The Exorcism of Emily
By Judge J. Howard Sundermann
At first glance I thought this
film would be The Exorcist III, but I was surprised to
learn it was primarily a courtroom drama, and a pretty good one.
The film cuts back and forth from a trial to flashbacks that
tell the story of Emily Rose and a priest named Father Moore.
This is based on a true story.
Emily Rose is a college student
from a religious family who begins to have nightmares, sees demons
everywhere, speaks in foreign languages and has her body contort
involuntarily. The Doctors say she has epilepsy with psychotic
episodes, and that this can be controlled by medication. She
is given the medication and takes it. When she gets worse, her
family calls in Father Moore, their parish priest. He tells
Emily to stop the medication and gets permission from the archdiocese
to do an exorcism. During this procedure, Emily Rose dies and
Father Moore is charged with negligent homicide.
The court and jury are asked to decide either that Emily Rose
was actually possessed by the devil and Father Moore did his
best to save her, or that she had epilepsy and his actions, especially
discontinuing the medication, caused her death. There was medical
testimony to support this latter view. The decision would seem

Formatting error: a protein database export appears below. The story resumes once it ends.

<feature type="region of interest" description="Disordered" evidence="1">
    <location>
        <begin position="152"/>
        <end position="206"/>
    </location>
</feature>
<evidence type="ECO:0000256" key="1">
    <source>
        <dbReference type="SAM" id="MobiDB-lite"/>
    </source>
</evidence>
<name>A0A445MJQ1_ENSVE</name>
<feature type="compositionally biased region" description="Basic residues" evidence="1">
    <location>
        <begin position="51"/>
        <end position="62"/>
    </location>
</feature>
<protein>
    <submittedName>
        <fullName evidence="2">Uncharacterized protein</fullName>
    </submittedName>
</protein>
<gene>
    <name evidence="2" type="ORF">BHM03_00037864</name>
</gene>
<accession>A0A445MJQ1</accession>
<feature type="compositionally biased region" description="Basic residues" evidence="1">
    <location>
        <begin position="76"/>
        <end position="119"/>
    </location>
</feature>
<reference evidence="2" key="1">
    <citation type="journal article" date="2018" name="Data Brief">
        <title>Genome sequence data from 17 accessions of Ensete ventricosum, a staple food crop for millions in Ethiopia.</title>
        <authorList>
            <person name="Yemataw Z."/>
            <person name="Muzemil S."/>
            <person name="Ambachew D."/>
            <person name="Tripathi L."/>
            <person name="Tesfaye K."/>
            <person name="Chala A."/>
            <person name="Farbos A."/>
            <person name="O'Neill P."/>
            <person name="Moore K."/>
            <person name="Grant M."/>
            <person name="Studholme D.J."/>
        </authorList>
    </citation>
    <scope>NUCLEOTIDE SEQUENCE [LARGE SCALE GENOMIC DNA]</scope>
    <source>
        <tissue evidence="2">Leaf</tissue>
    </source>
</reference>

to be based on the individual juror's personal views on this
issue. There is no doubt that Father Moore believes in her possession
and did what he thought was best for Emily Rose. Is this enough
for a not guilty verdict, even if you think Father Moore is wrong?
Father Moore's own lawyer is an agnostic and doesn't believe
in the devil, but Moore tells her, "Demons exist whether
you believe in them or not."
Not only is the defense lawyer, well played by Laura Linney,
an agnostic, but the prosecutor is deeply religious. He presents
his case skillfully and forcefully. Father Moore is portrayed
as a rational and reasonable man who believes in what he did.
The film is taut and well made, intentionally dark in the non-courtroom
scenes. All three main characters, the defense counsel, the
priest and the prosecutor are well acted. The court room scenes
are well done. For me, there was too much of Emily Rose going
through her manifestations of possession so that they could scare
us. The viewers are left to make up their own minds as to guilt
or innocence and as to what actually happened. Each side presents
evidence to support their version. The jury does render a verdict.
The film seems to me to lean a little in favor of true possession
for entertainment purposes. Presumably the filmmaker thinks
that a film where possession is just debunked would be less interesting.
There are also some side plots. The defense counsel works for
the law firm that represents the archdiocese. To avoid the embarrassment
of a trial, the archdiocese wants Father Moore to accept an offered
plea bargain. The firm tells the defense lawyer either to take
the bargain or if not, in no instance is Father Moore to be allowed
to take the stand. If she does not follow instructions, she
will be fired. Or course Father Moore refuses the plea and
insists on telling the full story in court. The defense attorney
must resolve this dilemma. She does admire Father Moore even
if she thinks he is misguided.
The film is being marketed as a horror movie, and parts of it
fit that description. But it is more than that. It is a good
courtroom drama with legal and ethical issues to be resolved
by us as well as the court.
Posted October 6, 2005